among different types of providers.21 Fundamental patient information, such as main diagnosis and cardiopulmonary status, were among the critical data that were conveyed inconsistently among providers.21 There has been a call for content standardization of handoffs in different specialties, including emergency medicine, pediatrics, anesthesiology, and critical care.11–13,22–25 In the critical care setting, the high patient acuity and the large, multidisciplinary teams (with multiple providers at varying stages of training) mandate effective communication and information transfer to ensure continuity of care. The sicker patients in the intensive care unit tend to be at greater risk for handoff errors, due in part to their higher acuity and consequent higher complexity.6–9,26 This high patient complexity introduces another source for error in the handoff process—the tendency to focus on the details of patient care (eg, specific ventilator settings, medication infusions) and to omit a broad overview of the patient’s condition.27 This “big picture” overview is important to set the stage for the receiving provider to appreciate the subsequent details of the patient’s condition.27 In cardiac surgery, patients transition from the care of the perioperative team to that of the critical care team in the intensive care unit. These handoffs involve physical transport between hospital locations as well as transfer of staff, technology, and information.6,7,28 Furthermore, hemodynamic instability, medication infusions, mechanical ventilation, and bleeding all contribute to a dynamic, rapidly changing patient status that is being managed by the cardiac anesthesiology and cardiac surgical teams during the transport and admission process in the intensive care unit.6,7,29 Furthermore, patient handoff often takes place at the bedside in a noisy and crowded environment as the patient is admitted to the intensive care unit, with the transfer of hemodynamic monitoring and mechanical ventilation to the new care paradigm.28,29 In addition to physical and environmental challenges, the handoffs of care for the cardiac surgical patient arriving in the intensive care unit may be particularly susceptible to errors, because handoff involves providers of different disciplines (eg, anesthesia and surgery) and with different professional backgrounds (eg, physicians, nurses, advanced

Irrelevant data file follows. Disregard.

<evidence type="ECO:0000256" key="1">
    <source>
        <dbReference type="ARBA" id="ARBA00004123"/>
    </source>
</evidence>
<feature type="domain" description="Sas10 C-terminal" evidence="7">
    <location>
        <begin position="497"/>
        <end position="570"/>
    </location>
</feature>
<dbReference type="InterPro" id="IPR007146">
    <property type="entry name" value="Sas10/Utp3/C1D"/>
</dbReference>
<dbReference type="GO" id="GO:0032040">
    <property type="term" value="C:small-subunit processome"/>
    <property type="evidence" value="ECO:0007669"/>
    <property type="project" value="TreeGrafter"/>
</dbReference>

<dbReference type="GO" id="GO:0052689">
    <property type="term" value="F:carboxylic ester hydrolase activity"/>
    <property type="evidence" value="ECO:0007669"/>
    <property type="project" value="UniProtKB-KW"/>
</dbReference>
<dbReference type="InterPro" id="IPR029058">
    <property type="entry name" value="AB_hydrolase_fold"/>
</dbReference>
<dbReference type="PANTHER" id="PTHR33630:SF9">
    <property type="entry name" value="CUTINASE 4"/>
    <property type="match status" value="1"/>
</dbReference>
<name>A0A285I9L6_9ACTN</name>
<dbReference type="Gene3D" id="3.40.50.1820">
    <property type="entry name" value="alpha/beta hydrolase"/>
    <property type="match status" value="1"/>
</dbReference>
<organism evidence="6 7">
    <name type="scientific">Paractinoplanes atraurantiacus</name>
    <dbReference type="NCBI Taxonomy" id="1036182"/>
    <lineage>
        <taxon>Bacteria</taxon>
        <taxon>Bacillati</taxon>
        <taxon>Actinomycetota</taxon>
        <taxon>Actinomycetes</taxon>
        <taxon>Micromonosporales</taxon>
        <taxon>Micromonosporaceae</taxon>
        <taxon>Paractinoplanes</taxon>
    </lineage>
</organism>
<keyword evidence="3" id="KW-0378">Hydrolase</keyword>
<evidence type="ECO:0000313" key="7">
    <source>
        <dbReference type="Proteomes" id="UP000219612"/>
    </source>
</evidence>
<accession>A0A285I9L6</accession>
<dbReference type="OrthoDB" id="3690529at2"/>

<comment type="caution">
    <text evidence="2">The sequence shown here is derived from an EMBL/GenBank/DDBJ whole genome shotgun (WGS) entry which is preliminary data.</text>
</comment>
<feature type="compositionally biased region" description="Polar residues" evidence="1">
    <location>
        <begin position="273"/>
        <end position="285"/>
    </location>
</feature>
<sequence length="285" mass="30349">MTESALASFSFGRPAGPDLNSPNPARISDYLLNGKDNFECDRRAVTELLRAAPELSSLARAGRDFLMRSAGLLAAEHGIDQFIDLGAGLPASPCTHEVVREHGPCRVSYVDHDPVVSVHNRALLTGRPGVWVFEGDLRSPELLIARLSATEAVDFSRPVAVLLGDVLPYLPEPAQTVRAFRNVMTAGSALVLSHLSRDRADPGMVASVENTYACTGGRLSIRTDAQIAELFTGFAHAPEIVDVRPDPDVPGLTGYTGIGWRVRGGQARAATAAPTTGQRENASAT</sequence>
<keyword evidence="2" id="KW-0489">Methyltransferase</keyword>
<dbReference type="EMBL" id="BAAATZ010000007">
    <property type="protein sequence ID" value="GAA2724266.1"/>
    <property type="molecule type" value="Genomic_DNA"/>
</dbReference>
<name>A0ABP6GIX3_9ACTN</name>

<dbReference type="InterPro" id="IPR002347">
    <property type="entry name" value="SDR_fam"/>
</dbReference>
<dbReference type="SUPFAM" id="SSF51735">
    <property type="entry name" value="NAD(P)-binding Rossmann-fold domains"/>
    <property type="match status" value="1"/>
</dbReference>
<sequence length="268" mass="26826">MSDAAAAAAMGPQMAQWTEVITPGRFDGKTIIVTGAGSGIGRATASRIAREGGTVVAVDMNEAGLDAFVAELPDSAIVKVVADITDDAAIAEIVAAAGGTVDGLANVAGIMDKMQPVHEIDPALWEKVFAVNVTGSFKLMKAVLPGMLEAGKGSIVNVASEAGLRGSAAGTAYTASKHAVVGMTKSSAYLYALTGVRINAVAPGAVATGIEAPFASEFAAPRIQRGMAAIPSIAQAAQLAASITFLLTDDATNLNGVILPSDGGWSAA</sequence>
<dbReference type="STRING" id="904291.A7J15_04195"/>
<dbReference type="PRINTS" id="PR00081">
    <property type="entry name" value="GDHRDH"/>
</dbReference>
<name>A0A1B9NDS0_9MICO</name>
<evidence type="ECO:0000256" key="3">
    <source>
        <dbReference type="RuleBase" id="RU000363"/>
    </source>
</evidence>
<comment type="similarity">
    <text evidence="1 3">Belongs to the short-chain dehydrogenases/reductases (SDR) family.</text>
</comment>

practitioners).30,31 Most medical centers still lack a standardized sign-out process, and when this is combined with a rotating pool of providers caring for a high-acuity cardiac surgical patient population, the potential for miscommunications and errors is understandably high.29–35 THE VERBAL HANDOFF: PRINCIPLES AND PRACTICE